Her best-known song, the feminist anthem “You Don’t Own Me,” has been and will continue to be covered by scores of musicians and celebrated by an untold number of fans and will remain an indispensable legacy to both the annals of music and the fight for women’s equality. (In 2010, Gore summed up the song’s power: “I don’t care what age you are—whether you’re 16 or 116—there’s nothing more wonderful than standing on the stage and shaking your finger and singing, ‘Don’t tell me what to do.”) She also cemented her cult status with a 1967 turn as Pussycat, Catwoman’s musical minion in the hit TV series, where she mimed to “California Nights” and “Scat! Darn Catwoman.”
Gore didn’t come out publicly until 2005 though she never really hid her sexuality and it shouldn’t have been a surprise to anyone who’d been more than casually following her career. She devoted much of her life to progressive causes, volunteering for Robert Kennedy’s presidential campaign; speaking out against the death penalty, hosting episodes of the pioneering LGBT PBS show In the Life; participating in countless benefit concerts for reproductive rights and, most recently, working with rock ’n’ roll cabaret act Citizen Band to produce the 2012 “You Don’t Own Me” Voter Call to Action PSA featuring hipster feminists like Lena Dunham, Alexa Chung and Tennessee Thomas channeling Gore’s legacy in what became one of that election cycle’s most widely-viewed videos.
It’s hard to overstate Gore’s impact on the lives of the extraordinary number of people whom she reached.
Lesley Gore’s Top Five Videos
“You Don’t Own Me”
“It’s My Party”
“Clear Eyes, Full Hearts”
“Judy’s Turn to Cry”
“You Don’t Own Me” (PSA)
Read Next: John Nichols on the importance of David Carr
I’ve always thought that the best way to support our troops is to make every effort to keep them out of harm’s way. That means avoiding unnecessary wars and engaging in military action only as a true last resort. In this vein, here are my Top Ten Veterans Day Songs paying tribute to those who serve. The list is highly debatable; songs about war and attendant suffering cut across musical genres. Old-timers will rightly bemoan the omission of classics l[ike “Where Have All the Flowers Gone?,” “Blowin’ in the Wind” and “Give Peace A Chance.” Others will fairly say I’ve neglected an important sub-genre of vintage heavy metal antiwar anthems like Metallica’s 1989 classic “One,” while also giving short shrift to the rich history of punk rock treatment of war. Please use the comments field to help create a new list of all the great songs I’ve missed.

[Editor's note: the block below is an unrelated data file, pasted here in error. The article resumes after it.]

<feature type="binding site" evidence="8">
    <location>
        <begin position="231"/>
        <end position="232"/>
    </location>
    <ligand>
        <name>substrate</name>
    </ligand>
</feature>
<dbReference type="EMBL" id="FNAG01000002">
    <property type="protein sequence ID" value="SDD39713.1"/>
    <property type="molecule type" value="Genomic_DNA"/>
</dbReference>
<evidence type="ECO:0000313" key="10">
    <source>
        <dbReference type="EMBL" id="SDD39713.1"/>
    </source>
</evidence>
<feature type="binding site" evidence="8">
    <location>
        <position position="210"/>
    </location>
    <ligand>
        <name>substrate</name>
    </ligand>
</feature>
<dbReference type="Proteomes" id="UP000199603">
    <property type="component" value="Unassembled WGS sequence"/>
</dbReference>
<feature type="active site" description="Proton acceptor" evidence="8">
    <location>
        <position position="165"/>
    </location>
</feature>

1) Bill Withers, I Can’t Write Left-Handed
2) Bob Dylan, Masters of War
3) Phil Ochs, I Ain’t Marching Anymore
4) Edwin Starr, War
5) Eric Bogle, The Green Fields of France
6) Freda Payne, Bring the Boys Home
7) Pink Floyd, Corporal Clegg
8) Bob Marley, War/No More Trouble
9) Loretta Lynn, Dear Uncle Sam
10) Stiff Little Fingers, Tin Soldiers
Bonus Track: Vera Lynn, White Cliffs of Dover
One of the few (non–dope smoking) silver linings of yesterday’s election was Tom Torlakson’s narrow victory over charter champion Marshall Tuck in the race for state superintendent of education in California. Tuck’s loss will slow down efforts in the Golden State to gut teacher tenure, divert more public money to charter schools and increase high-stakes testing.
In most of the state school superintendent races beyond California (Arizona, Michigan, Oklahoma, Idaho, South Carolina), Republican champions of neo-liberal corporate school reform won handily.
Beyond the superintendent races, millions of voters in eleven states had the chance to vote on numerous education-related state initiatives, referendums and amendments. The number of education measures this election cycle was dwarfed in comparison to 2012, but the initiatives will significantly impact school funding, class sizes, the use of technology, teacher evaluation and tenure systems.
So how’d it go?
It’s a pretty grim landscape, albeit with one significant positive for progressives from the great state of Missouri, where the proposal to enshrine value-added assessment of teachers into the state constitution failed. Amendment 3 would have ended teacher tenure and put teachers on renewable contracts, with future employment tied to test scores. It went down by a large margin.